The Toledoth Yeshu, a Jewish anti-Jesus polemic, tells about Sages who conspired to kill Jesus, the illegitimate son of Mary, who was raped by Joseph Pandera, an attractive warrior.
The story retells Jesus’ ministry in a much less rose-colored manner than what the Gospels tell. Central to the plot is how Jesus fooled Queen Helene Adiabene into believing in his sorcery; this was to the detriment of Jewish Sages.
The Sages eventually desired to distance themselves from those who remained adherent to Jesus’ philosophy. A lever they pulled in this effort was to call upon “a greatly learned man, Simeon Kepha”, who went to Antioch (which had become the “main city of the Nazarenes“), claiming to be “the disciple of Yeshu…He sent me to show you the way”, Simeon claimed.
In other words, by means of hijacking their theology, the Jewish Sages sent in a spy to obfuscate Christianity by making it less Jewish.
According to the Toledoth Yeshu, Simeon performed magical healings in order to gain acceptance as a “true disciple”. Simeon told the Nazarenes that they should separate themselves from the Jews by discontinuing circumcision, changing the Sabbath day, and replacing Jewish holidays with Christian ones.
If this formulation of Simon-Peter sounds very similar to Paul, it is because it is. The final sentence of the Toledoth Yeshu says
All these new ordinances which Simeon Kepha (or Paul, as he was known to the Nazarenes) taught them were really meant to separate these Nazarenes from the people of Israel…
In my investigation into early Christianity, the name Simon is peculiar – particularly because it is reused so often.
In prior posts, I have mentioned that Simon of Cyrene, who bore Jesus’ cross on his way to crucifixion, seems like a likely candidate to have inherited the spirit in the Marcan-Cerinthian-Basilidean-Docetic view, where the Christ left Jesus prior to his crucifixion.
Later Nazarenes, who injected the virgin birth into Matthew’s Gospel, would have subsequently replaced this body-hopping Docetism from an earlier time with their own Christianity version 2.0 (or 3.0 or 4.0 or 5.0), where the line between the son and the holy ghost was less distinct.
This is why I find Acts 13, and its reference to Cyrene and bar Jesus so intriguing:
Now in the church at Antioch there were prophets and teachers:Barnabas, Simeon called Niger, Lucius of Cyrene, Manaen (who had been brought up with Herod the tetrarch) and Saul…[Barnabus and Saul] sent on their way by the Holy Spirit, went down to Seleucia and sailed from there to Cyprus (*Note: Simon, friend of Felix in Antiquities xx.7, was from Cyprus)…There they met a Jewish sorcerer and false prophet named Bar-Jesus, who was an attendant of the proconsul, Sergius Paulus…But Elymas the sorcerer (for that is what his name means) opposed them and tried to turn the proconsul from the faith. Then Saul, who was also called Paul, filled with the Holy Spirit, looked straight at Elymas and said, “You are a child of the devil…You are going to be blind for a time, not even able to see the light of the sun”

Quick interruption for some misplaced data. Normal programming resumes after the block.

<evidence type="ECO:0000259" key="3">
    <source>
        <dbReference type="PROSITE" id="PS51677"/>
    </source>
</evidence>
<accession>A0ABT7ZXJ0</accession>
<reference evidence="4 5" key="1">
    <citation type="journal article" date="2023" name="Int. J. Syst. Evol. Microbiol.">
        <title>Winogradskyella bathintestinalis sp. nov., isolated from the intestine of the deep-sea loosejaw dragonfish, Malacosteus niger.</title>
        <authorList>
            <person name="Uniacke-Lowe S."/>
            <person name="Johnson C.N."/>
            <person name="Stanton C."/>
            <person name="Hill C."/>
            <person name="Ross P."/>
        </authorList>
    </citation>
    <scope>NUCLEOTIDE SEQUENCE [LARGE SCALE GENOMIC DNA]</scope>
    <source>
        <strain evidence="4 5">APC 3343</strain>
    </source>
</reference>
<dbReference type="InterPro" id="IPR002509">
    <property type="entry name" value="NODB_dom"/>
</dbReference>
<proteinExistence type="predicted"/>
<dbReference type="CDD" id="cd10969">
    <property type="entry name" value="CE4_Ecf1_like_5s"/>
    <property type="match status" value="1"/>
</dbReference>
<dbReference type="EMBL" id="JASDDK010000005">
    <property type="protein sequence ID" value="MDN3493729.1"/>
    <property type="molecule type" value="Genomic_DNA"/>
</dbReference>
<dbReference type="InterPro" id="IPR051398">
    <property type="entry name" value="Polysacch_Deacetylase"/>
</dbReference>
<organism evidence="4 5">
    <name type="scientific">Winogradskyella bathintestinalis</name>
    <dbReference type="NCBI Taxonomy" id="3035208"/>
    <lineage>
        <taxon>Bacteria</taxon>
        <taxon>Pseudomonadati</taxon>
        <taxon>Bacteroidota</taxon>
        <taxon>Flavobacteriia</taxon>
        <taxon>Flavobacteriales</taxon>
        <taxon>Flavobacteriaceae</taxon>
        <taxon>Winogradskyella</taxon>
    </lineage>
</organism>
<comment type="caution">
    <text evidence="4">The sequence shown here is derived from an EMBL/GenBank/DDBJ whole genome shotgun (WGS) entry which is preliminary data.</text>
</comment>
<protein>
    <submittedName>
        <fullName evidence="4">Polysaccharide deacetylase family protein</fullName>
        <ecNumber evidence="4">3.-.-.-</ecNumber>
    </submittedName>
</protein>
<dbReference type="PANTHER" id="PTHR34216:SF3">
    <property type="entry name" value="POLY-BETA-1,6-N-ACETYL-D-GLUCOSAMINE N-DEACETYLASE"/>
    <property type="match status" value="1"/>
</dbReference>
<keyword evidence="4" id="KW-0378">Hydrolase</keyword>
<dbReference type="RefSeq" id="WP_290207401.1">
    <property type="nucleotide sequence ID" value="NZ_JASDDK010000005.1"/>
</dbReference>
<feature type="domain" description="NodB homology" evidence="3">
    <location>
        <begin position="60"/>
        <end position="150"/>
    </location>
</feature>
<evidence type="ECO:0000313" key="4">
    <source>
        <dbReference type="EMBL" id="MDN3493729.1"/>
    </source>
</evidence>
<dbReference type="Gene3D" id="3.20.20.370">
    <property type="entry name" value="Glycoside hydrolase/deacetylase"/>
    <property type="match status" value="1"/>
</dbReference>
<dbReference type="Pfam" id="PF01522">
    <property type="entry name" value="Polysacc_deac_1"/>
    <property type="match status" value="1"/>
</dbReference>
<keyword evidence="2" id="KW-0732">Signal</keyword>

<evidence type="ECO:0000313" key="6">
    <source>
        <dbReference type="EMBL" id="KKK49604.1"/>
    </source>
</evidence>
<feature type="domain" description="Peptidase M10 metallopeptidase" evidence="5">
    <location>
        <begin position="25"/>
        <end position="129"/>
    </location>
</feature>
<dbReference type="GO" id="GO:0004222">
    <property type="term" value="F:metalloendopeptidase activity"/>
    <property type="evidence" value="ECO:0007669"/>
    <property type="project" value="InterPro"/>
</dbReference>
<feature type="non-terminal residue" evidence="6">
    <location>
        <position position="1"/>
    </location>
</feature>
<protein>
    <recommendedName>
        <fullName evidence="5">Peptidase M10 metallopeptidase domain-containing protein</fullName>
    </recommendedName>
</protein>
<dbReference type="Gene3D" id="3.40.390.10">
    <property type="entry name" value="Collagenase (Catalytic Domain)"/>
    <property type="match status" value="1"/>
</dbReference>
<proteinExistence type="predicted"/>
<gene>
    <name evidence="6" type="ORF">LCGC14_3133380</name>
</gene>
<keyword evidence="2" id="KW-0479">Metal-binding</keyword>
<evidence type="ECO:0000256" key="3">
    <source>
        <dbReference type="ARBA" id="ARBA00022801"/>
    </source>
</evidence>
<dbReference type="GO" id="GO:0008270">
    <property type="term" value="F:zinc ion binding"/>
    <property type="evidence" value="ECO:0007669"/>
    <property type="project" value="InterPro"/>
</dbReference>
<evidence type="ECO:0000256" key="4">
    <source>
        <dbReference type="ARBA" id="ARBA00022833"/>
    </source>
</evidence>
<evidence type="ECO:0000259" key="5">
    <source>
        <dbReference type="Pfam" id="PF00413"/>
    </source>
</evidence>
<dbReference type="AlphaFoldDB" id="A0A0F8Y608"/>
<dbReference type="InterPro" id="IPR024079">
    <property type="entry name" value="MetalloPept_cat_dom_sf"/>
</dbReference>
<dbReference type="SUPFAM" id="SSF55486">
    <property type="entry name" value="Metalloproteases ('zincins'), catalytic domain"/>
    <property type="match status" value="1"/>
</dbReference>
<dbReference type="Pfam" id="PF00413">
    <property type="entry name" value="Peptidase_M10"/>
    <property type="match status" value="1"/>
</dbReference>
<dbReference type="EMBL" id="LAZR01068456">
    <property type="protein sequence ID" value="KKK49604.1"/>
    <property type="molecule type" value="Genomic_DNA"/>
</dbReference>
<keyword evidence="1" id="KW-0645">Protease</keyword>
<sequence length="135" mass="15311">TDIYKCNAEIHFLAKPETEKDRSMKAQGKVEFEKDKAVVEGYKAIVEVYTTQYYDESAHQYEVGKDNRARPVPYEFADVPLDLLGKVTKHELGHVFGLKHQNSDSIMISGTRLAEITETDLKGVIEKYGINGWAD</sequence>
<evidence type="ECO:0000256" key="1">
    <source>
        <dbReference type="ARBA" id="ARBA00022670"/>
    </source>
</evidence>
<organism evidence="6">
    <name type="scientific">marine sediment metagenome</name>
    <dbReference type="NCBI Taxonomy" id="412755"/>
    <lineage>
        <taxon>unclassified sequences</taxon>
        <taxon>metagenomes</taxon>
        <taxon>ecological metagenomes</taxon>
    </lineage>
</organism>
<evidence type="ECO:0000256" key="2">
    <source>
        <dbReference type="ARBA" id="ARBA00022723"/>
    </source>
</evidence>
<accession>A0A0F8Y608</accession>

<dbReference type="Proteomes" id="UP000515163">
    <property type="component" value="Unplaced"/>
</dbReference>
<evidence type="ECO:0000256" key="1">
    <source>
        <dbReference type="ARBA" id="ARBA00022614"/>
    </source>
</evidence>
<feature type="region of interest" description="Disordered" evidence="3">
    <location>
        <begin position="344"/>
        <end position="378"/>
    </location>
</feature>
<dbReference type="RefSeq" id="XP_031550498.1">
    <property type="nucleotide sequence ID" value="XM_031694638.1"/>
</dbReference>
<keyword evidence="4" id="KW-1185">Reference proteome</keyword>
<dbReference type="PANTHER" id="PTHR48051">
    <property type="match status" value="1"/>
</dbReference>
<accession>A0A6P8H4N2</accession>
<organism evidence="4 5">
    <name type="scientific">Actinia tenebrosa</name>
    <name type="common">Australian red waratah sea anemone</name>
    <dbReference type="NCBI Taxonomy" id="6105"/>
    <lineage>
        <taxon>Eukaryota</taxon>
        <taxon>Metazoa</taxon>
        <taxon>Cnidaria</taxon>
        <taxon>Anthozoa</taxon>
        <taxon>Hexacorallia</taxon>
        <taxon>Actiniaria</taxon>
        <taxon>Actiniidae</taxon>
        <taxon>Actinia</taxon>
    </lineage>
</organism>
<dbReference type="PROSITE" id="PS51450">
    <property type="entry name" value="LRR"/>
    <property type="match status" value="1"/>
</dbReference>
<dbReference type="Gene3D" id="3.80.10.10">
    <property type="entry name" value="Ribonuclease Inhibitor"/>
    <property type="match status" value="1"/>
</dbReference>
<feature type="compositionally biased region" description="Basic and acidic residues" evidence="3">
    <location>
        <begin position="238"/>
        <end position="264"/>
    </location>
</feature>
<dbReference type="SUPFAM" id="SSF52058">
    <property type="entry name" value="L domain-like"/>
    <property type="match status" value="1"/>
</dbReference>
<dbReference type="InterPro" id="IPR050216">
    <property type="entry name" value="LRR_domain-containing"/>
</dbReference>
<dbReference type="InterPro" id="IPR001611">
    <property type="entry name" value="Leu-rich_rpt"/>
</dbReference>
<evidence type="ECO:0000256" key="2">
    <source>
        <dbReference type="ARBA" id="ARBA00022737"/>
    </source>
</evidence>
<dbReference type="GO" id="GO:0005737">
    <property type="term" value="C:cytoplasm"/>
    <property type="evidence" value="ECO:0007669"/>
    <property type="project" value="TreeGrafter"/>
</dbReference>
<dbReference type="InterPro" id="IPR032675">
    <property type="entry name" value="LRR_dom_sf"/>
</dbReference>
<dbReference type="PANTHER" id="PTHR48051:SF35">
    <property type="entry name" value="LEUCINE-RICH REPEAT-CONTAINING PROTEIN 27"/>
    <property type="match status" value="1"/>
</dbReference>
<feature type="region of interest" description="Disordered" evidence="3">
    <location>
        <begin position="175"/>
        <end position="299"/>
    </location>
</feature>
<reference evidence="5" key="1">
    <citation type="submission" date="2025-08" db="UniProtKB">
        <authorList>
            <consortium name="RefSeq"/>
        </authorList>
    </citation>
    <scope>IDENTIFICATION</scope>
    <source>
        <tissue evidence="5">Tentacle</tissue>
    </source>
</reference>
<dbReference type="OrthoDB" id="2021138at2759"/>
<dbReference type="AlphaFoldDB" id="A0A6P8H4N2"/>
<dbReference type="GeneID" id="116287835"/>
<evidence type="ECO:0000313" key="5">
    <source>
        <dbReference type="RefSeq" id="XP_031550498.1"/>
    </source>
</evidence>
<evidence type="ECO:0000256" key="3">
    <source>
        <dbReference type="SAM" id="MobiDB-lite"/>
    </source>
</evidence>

When I read Acts 13, I read it as simply another version of Acts 8, and the trouble Peter had with Simon Magus in Samaria; Acts 13 seems like it has been changed to sanitize and glorify Paul, who I think was originally the sorcerer in the story. In other words, in this story Peter and Paul became interchangeable, despite other indications that they were once adversaries.
My speculation is that the name Paul was something of a title, and might very well have been assigned to someone who also bore the name Simon. One of the primary reasons for this speculation is because Marcion, who seems to have been one of the earliest consumers of Paul, supposedly used Colossians and Ephesians, which are widely regarded as inauthentic, and have clear Gnostic undertones. Considering Marcion’s proximity to Pauline authorship (or perhaps the speculation that Marcion indeed authored some of the Paul corpus), it seems odd that he would have adopted a conflicting Christology; my speculation is that Marcion must have realized the Pauline letters had multiple authors.
This speculation, coupled with (what appears to be Marcion’s predecessor) Carpocrates’ use of Romans suggests that everyone must have known Paul’s corpus had contributions from multiple authors. Perhaps those authors were Cerinthus, Carpocrates, and Marcion; the Ebionites abstained due to their hatred of Paul. The later Pastorals were of course written by a later Orthodoxy with a different theological agenda.
Perhaps the multiple authorship is an artifact of the early Christian belief that the Spirit would have left a person prior to death, and found a new host – in this sense, the Docetic spirit was the paraclete.
The Toledoth Yeshu was written later than the time it purports to contribute insight. There is no clear date, but the absolute earliest it could have been was the 4th century CE…probably later.
However, the Toledoth Yeshu, aside from being familiar with key figures in Christian tradition (Jesus, Judas Iscariot, Peter/Paul), also suggests familiarity with the Infancy Gospel of Thomas, which had Jesus turning clay pigeons into living birds; though this infancy gospel was known by Irenaeus, it never appears to have been a part of any Orthodox canon, and therefore seems an obscure reference for polemical Jews. The Infancy Gospel of Thomas dates perhaps as early as the 2nd century, and was probably popular in Syria (rationale: the Thomas community seems particularly centered around Antioch).
That being said, the Toledoth Yeshu’s reference to the Sages’ recruitment of Simon Peter/Paul to lead Christians away from Judaism and Israel might have been a simple polemic about increasing adoption of Pauline Christianity into the Orthodoxy. In that context, the merging of Peter and Paul might be a case of simple teasing.